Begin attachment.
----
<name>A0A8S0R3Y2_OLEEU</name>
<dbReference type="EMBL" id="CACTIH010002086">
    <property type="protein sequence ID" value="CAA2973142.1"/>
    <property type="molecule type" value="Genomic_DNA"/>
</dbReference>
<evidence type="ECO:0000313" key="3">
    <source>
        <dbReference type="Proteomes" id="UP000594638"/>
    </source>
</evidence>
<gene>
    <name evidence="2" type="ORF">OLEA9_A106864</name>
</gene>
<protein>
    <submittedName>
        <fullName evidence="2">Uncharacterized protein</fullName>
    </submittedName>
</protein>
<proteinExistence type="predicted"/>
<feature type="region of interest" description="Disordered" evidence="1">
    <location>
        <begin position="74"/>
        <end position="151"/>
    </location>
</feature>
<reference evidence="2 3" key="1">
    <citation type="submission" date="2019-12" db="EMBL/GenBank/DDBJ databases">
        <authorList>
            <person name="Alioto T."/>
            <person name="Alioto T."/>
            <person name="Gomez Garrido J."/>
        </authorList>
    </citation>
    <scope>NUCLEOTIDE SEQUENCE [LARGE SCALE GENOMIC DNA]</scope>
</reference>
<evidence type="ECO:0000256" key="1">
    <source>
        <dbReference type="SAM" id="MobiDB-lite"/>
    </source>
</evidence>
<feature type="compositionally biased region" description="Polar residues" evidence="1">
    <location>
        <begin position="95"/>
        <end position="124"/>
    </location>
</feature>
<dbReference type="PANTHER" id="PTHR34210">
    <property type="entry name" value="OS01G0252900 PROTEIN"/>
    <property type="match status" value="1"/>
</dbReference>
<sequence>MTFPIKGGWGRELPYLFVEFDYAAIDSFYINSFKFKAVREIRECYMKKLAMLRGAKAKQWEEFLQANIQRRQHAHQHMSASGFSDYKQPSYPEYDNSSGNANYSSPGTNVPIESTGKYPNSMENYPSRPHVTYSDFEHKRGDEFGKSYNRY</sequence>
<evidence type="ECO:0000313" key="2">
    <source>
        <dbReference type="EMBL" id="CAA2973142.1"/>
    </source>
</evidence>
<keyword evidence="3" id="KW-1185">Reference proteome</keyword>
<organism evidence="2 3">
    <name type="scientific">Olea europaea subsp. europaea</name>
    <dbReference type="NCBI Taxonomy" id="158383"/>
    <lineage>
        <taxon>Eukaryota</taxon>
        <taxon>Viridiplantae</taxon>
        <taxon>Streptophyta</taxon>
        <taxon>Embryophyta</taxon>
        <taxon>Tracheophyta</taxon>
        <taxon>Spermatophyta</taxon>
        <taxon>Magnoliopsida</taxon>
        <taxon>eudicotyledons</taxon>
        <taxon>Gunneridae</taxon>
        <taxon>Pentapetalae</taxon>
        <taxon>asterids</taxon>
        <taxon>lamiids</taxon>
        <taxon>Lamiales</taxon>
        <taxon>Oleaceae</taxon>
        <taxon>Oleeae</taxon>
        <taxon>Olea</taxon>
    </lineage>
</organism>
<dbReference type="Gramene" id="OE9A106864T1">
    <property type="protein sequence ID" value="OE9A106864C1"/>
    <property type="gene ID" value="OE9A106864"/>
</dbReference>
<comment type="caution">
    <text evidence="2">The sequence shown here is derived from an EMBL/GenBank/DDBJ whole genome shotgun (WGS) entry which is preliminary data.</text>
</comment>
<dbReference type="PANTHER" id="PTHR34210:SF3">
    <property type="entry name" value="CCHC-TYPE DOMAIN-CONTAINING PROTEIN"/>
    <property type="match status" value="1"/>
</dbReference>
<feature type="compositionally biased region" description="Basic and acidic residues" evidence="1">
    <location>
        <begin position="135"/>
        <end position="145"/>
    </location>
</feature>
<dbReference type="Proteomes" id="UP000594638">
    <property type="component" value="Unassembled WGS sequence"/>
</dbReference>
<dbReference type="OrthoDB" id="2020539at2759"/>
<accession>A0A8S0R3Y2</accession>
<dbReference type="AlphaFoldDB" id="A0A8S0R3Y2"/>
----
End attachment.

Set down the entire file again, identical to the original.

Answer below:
<name>A0A8S0R3Y2_OLEEU</name>
<dbReference type="EMBL" id="CACTIH010002086">
    <property type="protein sequence ID" value="CAA2973142.1"/>
    <property type="molecule type" value="Genomic_DNA"/>
</dbReference>
<evidence type="ECO:0000313" key="3">
    <source>
        <dbReference type="Proteomes" id="UP000594638"/>
    </source>
</evidence>
<gene>
    <name evidence="2" type="ORF">OLEA9_A106864</name>
</gene>
<protein>
    <submittedName>
        <fullName evidence="2">Uncharacterized protein</fullName>
    </submittedName>
</protein>
<proteinExistence type="predicted"/>
<feature type="region of interest" description="Disordered" evidence="1">
    <location>
        <begin position="74"/>
        <end position="151"/>
    </location>
</feature>
<reference evidence="2 3" key="1">
    <citation type="submission" date="2019-12" db="EMBL/GenBank/DDBJ databases">
        <authorList>
            <person name="Alioto T."/>
            <person name="Alioto T."/>
            <person name="Gomez Garrido J."/>
        </authorList>
    </citation>
    <scope>NUCLEOTIDE SEQUENCE [LARGE SCALE GENOMIC DNA]</scope>
</reference>
<evidence type="ECO:0000256" key="1">
    <source>
        <dbReference type="SAM" id="MobiDB-lite"/>
    </source>
</evidence>
<feature type="compositionally biased region" description="Polar residues" evidence="1">
    <location>
        <begin position="95"/>
        <end position="124"/>
    </location>
</feature>
<dbReference type="PANTHER" id="PTHR34210">
    <property type="entry name" value="OS01G0252900 PROTEIN"/>
    <property type="match status" value="1"/>
</dbReference>
<sequence>MTFPIKGGWGRELPYLFVEFDYAAIDSFYINSFKFKAVREIRECYMKKLAMLRGAKAKQWEEFLQANIQRRQHAHQHMSASGFSDYKQPSYPEYDNSSGNANYSSPGTNVPIESTGKYPNSMENYPSRPHVTYSDFEHKRGDEFGKSYNRY</sequence>
<evidence type="ECO:0000313" key="2">
    <source>
        <dbReference type="EMBL" id="CAA2973142.1"/>
    </source>
</evidence>
<keyword evidence="3" id="KW-1185">Reference proteome</keyword>
<organism evidence="2 3">
    <name type="scientific">Olea europaea subsp. europaea</name>
    <dbReference type="NCBI Taxonomy" id="158383"/>
    <lineage>
        <taxon>Eukaryota</taxon>
        <taxon>Viridiplantae</taxon>
        <taxon>Streptophyta</taxon>
        <taxon>Embryophyta</taxon>
        <taxon>Tracheophyta</taxon>
        <taxon>Spermatophyta</taxon>
        <taxon>Magnoliopsida</taxon>
        <taxon>eudicotyledons</taxon>
        <taxon>Gunneridae</taxon>
        <taxon>Pentapetalae</taxon>
        <taxon>asterids</taxon>
        <taxon>lamiids</taxon>
        <taxon>Lamiales</taxon>
        <taxon>Oleaceae</taxon>
        <taxon>Oleeae</taxon>
        <taxon>Olea</taxon>
    </lineage>
</organism>
<dbReference type="Gramene" id="OE9A106864T1">
    <property type="protein sequence ID" value="OE9A106864C1"/>
    <property type="gene ID" value="OE9A106864"/>
</dbReference>
<comment type="caution">
    <text evidence="2">The sequence shown here is derived from an EMBL/GenBank/DDBJ whole genome shotgun (WGS) entry which is preliminary data.</text>
</comment>
<dbReference type="PANTHER" id="PTHR34210:SF3">
    <property type="entry name" value="CCHC-TYPE DOMAIN-CONTAINING PROTEIN"/>
    <property type="match status" value="1"/>
</dbReference>
<feature type="compositionally biased region" description="Basic and acidic residues" evidence="1">
    <location>
        <begin position="135"/>
        <end position="145"/>
    </location>
</feature>
<dbReference type="Proteomes" id="UP000594638">
    <property type="component" value="Unassembled WGS sequence"/>
</dbReference>
<dbReference type="OrthoDB" id="2020539at2759"/>
<accession>A0A8S0R3Y2</accession>
<dbReference type="AlphaFoldDB" id="A0A8S0R3Y2"/>